Pauline McNeill the Scottish Labour communities and equalities spokesperson, who had campaigned for the proposal by way of a member’s bill, says she welcomes the MSP’s change of heart.

Holyrood Parliament’s local government committee had said back in June it was dropping its plans for the Fair Rents (Scotland) Bill due to a lack of time before May’s election, but it appears this will now go ahead.

The proposals put forward in the Bill would give private tenants the right to apply, at any time, to a rent officer for a “fair open market rent” to be determined; a similar process to that used for regulated tenancies under the Rent Acts in England.

If enacted the Bill will apply to residential tenancies not lodgers, and would make private landlords enter detailed information about their properties in the Scottish Landlord Register, including the monthly rent charged. Rent officers would decide what is a fair rent taking into account the local market and the condition of the property.

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The change of heart from the local government committee follows pressure from Scottish Labour MSPs and Mike Dailly at Govan Law Centre.

Pauline McNeill told The Herald, Scotland:

“I was very concerned about the position of back-benchers like myself who put years of effort into a bill proposal only for it to be dropped by a committee.

“For that reason, I was very pleased that Mike Dailly, of his own accord, took a petition to the Court of Session on behalf of his client Jayne Ely.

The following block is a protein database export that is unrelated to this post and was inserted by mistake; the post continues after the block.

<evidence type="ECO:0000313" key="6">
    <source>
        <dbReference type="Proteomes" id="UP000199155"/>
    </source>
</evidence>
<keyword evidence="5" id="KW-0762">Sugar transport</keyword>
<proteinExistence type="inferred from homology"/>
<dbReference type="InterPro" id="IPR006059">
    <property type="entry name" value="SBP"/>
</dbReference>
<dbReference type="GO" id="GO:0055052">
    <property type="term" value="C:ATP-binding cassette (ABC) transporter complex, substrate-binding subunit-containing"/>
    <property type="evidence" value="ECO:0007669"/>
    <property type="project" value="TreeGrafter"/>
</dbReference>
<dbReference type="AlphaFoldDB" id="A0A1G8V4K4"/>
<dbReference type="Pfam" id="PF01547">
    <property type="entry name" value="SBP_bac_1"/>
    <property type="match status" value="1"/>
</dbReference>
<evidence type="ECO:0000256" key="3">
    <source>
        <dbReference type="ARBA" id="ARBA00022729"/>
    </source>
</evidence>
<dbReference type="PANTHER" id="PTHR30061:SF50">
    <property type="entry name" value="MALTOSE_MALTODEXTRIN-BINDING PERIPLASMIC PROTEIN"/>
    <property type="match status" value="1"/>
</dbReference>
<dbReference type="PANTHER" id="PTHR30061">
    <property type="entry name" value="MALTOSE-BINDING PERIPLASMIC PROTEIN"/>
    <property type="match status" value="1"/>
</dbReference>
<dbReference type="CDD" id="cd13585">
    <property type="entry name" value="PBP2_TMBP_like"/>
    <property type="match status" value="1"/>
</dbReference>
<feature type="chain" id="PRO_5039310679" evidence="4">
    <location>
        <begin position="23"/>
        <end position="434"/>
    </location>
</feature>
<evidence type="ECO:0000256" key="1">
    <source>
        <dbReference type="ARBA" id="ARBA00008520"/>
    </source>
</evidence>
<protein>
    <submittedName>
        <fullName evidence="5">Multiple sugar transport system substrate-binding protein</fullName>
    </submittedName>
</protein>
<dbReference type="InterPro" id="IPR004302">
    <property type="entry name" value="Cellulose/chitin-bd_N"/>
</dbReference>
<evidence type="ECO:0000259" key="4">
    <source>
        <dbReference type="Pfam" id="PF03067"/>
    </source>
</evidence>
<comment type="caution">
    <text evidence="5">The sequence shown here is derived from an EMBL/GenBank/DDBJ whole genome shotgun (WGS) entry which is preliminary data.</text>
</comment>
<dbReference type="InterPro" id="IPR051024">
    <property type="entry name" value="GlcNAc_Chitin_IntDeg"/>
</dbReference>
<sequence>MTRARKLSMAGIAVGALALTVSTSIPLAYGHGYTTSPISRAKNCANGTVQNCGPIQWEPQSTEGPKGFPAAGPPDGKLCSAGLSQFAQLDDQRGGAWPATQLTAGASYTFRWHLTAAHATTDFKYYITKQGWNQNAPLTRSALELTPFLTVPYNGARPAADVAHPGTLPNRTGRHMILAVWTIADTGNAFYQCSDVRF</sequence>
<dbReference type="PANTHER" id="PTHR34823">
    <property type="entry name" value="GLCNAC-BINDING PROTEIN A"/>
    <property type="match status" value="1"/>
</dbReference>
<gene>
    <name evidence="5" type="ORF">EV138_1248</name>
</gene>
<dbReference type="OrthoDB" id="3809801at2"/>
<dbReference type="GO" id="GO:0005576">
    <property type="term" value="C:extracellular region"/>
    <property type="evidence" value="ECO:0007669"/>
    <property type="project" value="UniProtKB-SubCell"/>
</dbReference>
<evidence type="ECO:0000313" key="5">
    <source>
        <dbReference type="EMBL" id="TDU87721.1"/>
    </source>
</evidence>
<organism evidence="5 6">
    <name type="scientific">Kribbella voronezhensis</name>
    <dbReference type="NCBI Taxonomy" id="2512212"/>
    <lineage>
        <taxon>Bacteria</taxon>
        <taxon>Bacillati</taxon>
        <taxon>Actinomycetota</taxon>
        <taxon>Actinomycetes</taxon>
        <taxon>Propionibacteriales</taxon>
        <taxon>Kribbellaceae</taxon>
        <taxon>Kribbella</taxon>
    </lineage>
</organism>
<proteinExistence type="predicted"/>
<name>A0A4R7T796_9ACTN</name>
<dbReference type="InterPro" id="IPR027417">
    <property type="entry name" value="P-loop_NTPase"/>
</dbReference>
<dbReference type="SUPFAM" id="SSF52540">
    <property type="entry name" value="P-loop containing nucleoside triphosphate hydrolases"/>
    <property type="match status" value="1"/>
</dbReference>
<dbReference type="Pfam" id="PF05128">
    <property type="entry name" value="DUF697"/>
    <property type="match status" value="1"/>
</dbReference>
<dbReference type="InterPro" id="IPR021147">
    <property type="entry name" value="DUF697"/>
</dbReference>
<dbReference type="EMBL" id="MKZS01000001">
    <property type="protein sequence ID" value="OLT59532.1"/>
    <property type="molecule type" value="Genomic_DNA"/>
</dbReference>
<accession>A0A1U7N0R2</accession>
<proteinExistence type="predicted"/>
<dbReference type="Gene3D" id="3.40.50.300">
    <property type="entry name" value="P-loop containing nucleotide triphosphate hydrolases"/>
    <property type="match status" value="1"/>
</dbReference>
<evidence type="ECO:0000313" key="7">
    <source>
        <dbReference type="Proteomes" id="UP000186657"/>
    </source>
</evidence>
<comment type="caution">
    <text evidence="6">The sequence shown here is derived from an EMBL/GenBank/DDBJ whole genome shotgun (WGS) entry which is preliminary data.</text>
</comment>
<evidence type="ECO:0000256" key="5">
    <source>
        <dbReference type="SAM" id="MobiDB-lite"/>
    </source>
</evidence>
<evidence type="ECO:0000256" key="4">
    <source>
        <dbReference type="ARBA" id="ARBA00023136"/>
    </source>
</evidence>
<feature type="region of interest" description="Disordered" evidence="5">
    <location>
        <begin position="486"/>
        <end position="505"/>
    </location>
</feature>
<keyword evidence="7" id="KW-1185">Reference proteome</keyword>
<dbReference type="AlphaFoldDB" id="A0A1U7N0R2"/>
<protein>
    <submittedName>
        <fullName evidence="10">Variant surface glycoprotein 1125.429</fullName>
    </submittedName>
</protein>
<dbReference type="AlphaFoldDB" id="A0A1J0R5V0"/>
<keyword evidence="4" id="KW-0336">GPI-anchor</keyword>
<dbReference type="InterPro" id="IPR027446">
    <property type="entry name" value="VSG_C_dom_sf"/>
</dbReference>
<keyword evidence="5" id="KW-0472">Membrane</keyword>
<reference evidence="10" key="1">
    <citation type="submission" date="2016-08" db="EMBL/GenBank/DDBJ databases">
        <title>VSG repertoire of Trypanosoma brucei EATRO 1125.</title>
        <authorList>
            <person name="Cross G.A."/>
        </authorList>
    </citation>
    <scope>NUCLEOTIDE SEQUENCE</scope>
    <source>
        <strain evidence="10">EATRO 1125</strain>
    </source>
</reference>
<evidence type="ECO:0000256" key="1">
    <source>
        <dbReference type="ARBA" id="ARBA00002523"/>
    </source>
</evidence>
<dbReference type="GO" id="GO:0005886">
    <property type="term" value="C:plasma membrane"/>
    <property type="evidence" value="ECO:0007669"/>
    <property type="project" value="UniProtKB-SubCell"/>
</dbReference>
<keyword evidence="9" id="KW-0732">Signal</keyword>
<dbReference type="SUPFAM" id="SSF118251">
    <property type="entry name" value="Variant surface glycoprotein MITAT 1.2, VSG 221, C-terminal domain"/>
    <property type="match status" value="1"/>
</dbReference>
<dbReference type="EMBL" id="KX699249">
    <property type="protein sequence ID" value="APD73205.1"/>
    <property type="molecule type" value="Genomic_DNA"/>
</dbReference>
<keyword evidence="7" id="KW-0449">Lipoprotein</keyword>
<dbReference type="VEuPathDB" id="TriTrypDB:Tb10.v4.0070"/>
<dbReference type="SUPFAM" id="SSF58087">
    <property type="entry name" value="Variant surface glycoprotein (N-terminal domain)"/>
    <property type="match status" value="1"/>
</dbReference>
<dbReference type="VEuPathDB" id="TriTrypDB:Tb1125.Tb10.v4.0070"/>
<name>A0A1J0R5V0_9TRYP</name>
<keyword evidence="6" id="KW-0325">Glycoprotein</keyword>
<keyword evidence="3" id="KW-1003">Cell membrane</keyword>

“I am absolutely delighted that the Local Government Committee have now had a change of heart… Scotland needs more than ever an effective set of laws that give tenants the right to have their rent assessed and action to curb above inflation rate increases.

“I call on the Scottish Government to listen to renters in these difficult times and support this bill as a first step in serious law reform in the private rented sector.”

James Dornan, Convener of Holyrood’s local government and communities committee, said:

“The proportion of households in private rented housing now stands at just under 15 per cent.

“As the private rented sector in Scotland has grown over the last couple of decades there have been various reforms to tighten the regulation of landlords and give tenants more rights. But the stated ambition behind this Bill is to change the balance of power further. It would cap rent increases to one per cent plus CPI and to allow tenants more scope to challenge rents.

“We are keen to hear views about whether this further change is necessary and whether the provisions in the Bill are workable and will have the intended impact.

“We also want to find out what the financial impact of this Bill would be upon private tenants, landlords, the wider rented sector and others, and we welcome the opportunity to hear views on this proposed legislation.”

The Scottish Government has published (October 2020) updated versions of the Model Private Residential Tenancy Agreement, with supporting documentation, along with a guide to help landlords with the Rent Arrears Pre-Action Requirements (Coronavirus) (Scotland) Regulations 2020 – https://www.legislation.gov.uk/ssi/2020/270/contents/made

Proposed Fair Rents (Scotland) Bill – Proposal & Consultation Document

‘Rent cap’ legislation scrutiny re-starts in Scotland, but will Bill ever become law?

RENT CONTROLS: Sadiq Khan makes another bid to introduce London ‘freeze’

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